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Muslim Leaders Confront Terrorism


Four years after the September 11th terrorist attacks on the United States, Muslim leaders in the U.S. are unequivocally condemning terrorism and have launched campaigns to persuade Muslims to beware of preachers peddling terrorism.

The turning point, say U.S. Muslim leaders, was the terrorist bombings in London. Unlike the September 11th attacks that were carried out by foreign terrorists, the London bombings were carried out by Muslims born and raised in Britain. “Before, people thought, 'we have nothing to do with terrorism, and our religion is clear,’” said Salam Al-Marayati, executive director of the Muslim Public Affairs Council based in Los Angeles. “Now, we can’t afford to be by-standers anymore. We are. . . .speaking out with one voice and telling our children that they. . . .can’t give any credence to anybody who comes to them and says there is room for violence.”

Sayyid Syeed is secretary general of the Islamic Society of North America, an umbrella association for Muslim groups and mosques in the U.S. and Canada. He said that the London bombings were “a shocking realization that within the Western world there could be Muslim youth who could be indoctrinated, and in spite of their upbringing, their birth, and years of living in the West, that they could be vulnerable to this kind of thing.”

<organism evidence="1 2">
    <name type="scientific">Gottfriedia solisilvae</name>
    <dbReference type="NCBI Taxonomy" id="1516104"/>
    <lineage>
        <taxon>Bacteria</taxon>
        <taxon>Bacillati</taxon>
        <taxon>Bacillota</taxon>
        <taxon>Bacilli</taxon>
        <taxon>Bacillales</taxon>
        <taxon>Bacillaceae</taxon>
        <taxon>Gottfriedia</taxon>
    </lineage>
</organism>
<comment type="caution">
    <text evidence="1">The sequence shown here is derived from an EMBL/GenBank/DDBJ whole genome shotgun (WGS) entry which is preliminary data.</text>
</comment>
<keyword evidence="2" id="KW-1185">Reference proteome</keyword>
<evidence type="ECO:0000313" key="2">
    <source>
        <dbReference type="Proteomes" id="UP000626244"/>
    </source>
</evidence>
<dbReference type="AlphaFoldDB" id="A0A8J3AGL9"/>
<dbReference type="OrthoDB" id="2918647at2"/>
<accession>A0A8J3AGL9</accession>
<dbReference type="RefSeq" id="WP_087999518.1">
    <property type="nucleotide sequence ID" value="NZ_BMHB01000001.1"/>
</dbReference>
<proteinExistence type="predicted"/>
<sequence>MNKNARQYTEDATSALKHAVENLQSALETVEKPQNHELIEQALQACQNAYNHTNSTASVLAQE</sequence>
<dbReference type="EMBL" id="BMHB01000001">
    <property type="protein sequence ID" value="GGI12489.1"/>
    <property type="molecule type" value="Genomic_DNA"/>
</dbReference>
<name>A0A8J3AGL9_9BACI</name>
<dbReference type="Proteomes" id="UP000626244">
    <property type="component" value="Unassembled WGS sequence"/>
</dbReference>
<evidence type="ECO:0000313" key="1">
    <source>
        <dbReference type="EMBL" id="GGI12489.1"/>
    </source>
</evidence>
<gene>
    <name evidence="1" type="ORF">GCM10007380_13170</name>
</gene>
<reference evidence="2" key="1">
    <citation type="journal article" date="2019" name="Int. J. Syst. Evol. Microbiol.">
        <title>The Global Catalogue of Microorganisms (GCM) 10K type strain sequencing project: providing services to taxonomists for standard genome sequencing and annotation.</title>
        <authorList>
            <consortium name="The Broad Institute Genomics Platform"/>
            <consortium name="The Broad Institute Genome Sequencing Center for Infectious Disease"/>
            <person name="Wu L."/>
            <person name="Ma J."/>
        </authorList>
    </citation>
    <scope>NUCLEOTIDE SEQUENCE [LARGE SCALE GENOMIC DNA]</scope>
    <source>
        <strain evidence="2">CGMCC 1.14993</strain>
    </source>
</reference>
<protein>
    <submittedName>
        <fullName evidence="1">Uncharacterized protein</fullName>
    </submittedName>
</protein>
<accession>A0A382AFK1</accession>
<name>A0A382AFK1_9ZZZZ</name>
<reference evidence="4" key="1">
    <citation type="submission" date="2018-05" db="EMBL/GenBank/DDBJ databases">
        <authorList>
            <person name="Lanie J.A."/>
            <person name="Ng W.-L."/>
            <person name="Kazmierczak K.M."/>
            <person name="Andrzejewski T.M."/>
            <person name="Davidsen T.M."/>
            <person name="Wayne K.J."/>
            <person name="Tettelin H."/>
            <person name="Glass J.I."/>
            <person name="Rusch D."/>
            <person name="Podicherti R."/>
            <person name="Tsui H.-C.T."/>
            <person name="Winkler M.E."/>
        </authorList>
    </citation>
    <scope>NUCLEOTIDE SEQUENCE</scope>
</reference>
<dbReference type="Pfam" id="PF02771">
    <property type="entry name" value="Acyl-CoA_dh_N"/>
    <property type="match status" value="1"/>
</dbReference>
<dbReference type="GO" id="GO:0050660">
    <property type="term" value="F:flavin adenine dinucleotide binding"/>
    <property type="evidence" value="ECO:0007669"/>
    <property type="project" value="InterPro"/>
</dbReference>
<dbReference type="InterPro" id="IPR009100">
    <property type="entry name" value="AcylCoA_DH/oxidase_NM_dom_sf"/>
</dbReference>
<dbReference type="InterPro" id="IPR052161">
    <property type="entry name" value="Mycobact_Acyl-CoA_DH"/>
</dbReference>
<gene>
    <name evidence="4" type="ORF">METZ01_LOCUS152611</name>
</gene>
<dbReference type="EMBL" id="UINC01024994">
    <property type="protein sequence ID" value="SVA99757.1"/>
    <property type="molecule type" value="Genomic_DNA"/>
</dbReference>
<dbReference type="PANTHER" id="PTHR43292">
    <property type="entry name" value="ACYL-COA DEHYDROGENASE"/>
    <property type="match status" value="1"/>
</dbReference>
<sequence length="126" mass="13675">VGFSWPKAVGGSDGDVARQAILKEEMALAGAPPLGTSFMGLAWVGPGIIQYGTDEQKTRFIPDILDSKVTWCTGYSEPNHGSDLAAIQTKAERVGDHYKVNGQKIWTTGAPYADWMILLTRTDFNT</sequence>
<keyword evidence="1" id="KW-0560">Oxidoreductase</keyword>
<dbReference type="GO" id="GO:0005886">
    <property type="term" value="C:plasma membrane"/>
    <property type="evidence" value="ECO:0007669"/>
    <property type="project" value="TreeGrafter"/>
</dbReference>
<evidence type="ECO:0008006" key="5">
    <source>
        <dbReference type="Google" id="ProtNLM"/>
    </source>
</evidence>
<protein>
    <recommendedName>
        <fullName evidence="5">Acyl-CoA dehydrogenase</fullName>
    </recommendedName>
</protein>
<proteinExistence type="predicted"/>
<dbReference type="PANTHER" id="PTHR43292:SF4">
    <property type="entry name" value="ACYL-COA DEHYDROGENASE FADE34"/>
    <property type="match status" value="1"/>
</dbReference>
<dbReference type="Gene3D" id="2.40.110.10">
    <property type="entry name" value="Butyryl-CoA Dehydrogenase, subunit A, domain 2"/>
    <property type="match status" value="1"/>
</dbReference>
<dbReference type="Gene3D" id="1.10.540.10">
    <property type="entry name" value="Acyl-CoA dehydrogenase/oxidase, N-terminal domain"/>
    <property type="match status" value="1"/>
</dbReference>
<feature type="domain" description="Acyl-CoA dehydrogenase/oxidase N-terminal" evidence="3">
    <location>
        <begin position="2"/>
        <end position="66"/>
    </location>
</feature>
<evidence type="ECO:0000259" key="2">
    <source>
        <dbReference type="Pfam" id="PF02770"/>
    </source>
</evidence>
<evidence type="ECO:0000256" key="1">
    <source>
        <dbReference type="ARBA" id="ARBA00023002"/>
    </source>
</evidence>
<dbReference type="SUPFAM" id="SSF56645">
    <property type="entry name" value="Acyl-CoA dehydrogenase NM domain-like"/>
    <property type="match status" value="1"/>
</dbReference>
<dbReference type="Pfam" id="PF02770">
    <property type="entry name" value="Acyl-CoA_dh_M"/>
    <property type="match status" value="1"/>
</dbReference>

During its annual conventions, the Islamic Society of North America unveiled posters and pamphlets against terrorism for use in mosques and Islamic schools. The pamphlets state that terrorism “is the epitome of injustice because it targets innocent people.” Karen Hughes, the recently confirmed U.S. Undersecretary of State for Public Diplomacy, attended the convention, which came a month after U.S. Muslim scholars issued a fatwa, or religious edict, condemning terrorism following the deadly London bombings.

“The fatwa says that there is no justification in Islam for terrorism. Those are words the entire world needs to hear,” Ms. Hughes said. “And in delivering that message," she said, "I know that the most credible voices are of Muslims themselves.”

The preceding was an editorial reflecting the views of the United States Government.

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